Diversity on campus gets a different view

Emily Bouta Juice Editor


 On Sunday April 6 SDSU had its second diversity and inclusion summit. Semehar Ghebrekidan, sophomore global studies major and Graciela De Reza, junior psychology major, shared their opinions on diversity at SDSU. 

Q: Do you think diversity at SDSU is represented well?

Ghebrekidan: I think there is, but I feel that we are underrepresented because we aren’t on the main level. The tours of campus show the Multicultural Center but they never go through it, or they won’t even mention it. They’ll come all the way down here to see Papa Johns but won’t think twice about the center, which is home to many student groups. 

De Reza: There are these groups available to students but they don’t realize that because we’re in the lower level where nobody goes to unless they absolutely have to.

Q: How about in general?

De Reza: I think that people see what they want to see. It’s about entertainment for people. We want to share the culture but it has to be a two way street. You have to learn about our struggles and issues also, they’re going to have to show interest in what we’re doing. Be aware of the microaggressions going on. 

Ghebrekidan: The students will come out for the step show or India night but they won’t ever come to the meetings to be engulfed in the culture of those students. Like GSA, BSA, or LASA. How can I be entertained by these groups? All of the nights are about entertainment and not about what is actually going on. Black people can dance, gay straight alliance can throw a drag show, Hispanics can throw a soccer ball around. You would never go up to a normal couple and ask what their sex life is, but yet people think its ok to go up to two gay guys and ask who pitches and who catches?

De Reza: And white people wouldn’t go up to other white people and ask, where are you from? 

Q: What do you think is the most challenging thing about diversity? 

De Reza: Personally for us, it would be proper representation. Like I said we’re here in the lower level, we’re not seen, we’re not heard. People come down here for a purpose and then get out as fast as they can.

Ghebrekidan: Also in senate meetings we’re not allowed to vote because we’re ex officios for the groups, so we really don’t have a voice, and senators at large aren’t doing their jobs. They’re always talking about student engagement but if they’re the senators at large then they should be the ones going to the small group sessions, to talk and ask them if they have any issues they want to talk about. The only time they come out and talk is when they want a vote, which isn’t the right way to do it. You should be actively involved.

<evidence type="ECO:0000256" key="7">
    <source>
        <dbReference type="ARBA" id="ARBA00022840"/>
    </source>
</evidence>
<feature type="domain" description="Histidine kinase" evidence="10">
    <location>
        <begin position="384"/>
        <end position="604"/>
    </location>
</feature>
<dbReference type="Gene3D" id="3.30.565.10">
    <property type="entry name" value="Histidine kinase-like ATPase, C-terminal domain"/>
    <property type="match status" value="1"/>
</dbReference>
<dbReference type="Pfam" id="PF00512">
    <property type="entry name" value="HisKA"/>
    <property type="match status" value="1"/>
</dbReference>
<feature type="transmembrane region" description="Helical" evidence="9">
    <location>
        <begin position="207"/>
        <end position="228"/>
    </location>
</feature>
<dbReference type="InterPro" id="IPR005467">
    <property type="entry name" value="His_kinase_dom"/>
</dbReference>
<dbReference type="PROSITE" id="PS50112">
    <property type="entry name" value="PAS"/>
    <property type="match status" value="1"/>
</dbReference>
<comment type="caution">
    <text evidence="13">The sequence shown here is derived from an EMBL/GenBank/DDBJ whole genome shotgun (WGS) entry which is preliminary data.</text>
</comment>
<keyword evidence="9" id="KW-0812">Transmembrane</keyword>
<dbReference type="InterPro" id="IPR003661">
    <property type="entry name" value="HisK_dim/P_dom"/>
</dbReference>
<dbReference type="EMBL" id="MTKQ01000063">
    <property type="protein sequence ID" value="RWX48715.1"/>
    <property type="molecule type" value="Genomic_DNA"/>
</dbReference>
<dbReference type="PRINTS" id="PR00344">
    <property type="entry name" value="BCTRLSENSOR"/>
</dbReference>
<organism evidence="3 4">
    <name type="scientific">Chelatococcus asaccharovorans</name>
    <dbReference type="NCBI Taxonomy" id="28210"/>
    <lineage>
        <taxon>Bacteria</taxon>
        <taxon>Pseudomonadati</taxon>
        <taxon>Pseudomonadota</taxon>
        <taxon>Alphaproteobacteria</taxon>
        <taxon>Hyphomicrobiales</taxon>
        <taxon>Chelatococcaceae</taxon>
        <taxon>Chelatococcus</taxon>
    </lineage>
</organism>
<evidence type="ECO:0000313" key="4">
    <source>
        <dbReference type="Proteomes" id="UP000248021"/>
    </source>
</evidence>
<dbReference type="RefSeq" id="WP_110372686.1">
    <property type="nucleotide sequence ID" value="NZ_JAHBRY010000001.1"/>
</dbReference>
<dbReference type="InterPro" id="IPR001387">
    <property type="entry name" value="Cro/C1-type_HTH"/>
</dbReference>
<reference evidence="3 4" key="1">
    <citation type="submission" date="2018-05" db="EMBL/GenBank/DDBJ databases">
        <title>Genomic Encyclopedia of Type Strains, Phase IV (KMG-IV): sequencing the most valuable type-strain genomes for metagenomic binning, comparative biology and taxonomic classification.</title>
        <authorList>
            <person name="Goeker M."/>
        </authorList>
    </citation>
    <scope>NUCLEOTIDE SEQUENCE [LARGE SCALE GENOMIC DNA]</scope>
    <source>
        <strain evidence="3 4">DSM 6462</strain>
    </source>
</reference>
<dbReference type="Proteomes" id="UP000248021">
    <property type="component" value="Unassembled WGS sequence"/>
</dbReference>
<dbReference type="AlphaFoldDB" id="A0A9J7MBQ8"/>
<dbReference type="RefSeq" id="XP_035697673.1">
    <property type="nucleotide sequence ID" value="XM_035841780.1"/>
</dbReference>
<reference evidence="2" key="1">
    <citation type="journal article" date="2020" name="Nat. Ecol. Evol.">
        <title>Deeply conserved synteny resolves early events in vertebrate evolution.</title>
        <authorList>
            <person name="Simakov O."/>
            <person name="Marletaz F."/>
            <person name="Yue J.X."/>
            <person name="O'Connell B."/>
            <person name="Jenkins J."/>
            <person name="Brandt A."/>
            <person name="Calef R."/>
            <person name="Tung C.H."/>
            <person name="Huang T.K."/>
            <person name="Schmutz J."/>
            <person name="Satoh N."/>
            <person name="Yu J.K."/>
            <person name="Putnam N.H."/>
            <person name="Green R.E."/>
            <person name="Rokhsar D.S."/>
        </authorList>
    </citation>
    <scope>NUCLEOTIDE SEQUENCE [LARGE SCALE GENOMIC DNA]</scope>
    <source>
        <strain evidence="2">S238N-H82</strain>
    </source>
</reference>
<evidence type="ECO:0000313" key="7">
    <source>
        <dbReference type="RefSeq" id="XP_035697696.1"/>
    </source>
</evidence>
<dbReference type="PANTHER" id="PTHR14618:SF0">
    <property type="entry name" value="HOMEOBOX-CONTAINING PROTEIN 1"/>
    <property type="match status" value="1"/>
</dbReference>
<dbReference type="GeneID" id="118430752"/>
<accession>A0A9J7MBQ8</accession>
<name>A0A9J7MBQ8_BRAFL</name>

Q: Have you personally seen problems with diversity? 

De Reza: Just people making jokes, trying to be funny. Like, oh you’re Mexican you must have connections to drugs. 

Ghebrekidan: No one really talks about microaggressions. We even talked about it with agriculture students on campus. They get labeled that they’re hicks, that they’re all hicks.

De Reza: It’s mostly the ignorance and lack of motivation to understand the stereotypes.

Ghebrekidan: It also comes to lack of respect, just watching what you say. 

Q: Why do you think diversity is such an issue?

Ghebrekidan: I think it’s because it’s a part of our everyday lives. Students have come up to me and talked about how they feel underrepresented. Some kids said they would want to move from the school because they didn’t feel equal. 

De Reza: It’s all about representation when you think about it. When you see someone like you it validates your ideas and traditions and to be in a school like this where you might not see someone like yourself or have the same sexuality as you it kind of makes you feel small. They [students] won’t want to be at the school anymore and will want to transfer or something.

Ghebrekidan: Yeah and the fact that our school tours don’t go down here and show inside the Multicultural Center. If you look at Mancato and their retention rates it’s equal. They’re a whole, not just black and white but as a whole student body. Their biggest event on campus is not homecoming, it’s Africa night. That says something about their community there that they really care about culture.

De Reza: Every city is important, because it’s another way to educate yourself. Why not learn about the other cultures and other ideas. 

Q: What else can you add about diversity?

Ghebrekidan: I would enjoy to have the Multicultural Center moved from the bottom of the Union to the main level. Then people can come in and do what they need to do, have the tours come by there. Have a home for every minority student group. Have a room that we can go to and gather. Sometimes we get kicked out of the meeting areas because of lack of communication. It would be nice to have a home, a nice place to go to and connect. 

De Reza: I think the big goal is to have that presence on campus where when you think of SDSU you don’t just think about football, but the different diversity and the different people that go here. 

Ghebrekidan: It’s like what we were talking about at the senate meeting. The school is ADA approved at the moment but it could be better. The Multicultural Center does a great job but it could be better with resources. It could be one of the best things on campus, something that people look for. Students’ Association has a brand new space, and they are students who get nicer things than the people hired at the Multicultural Center. The people who are actually working get small desks and up in the Students’ Association office they  have everything brand new.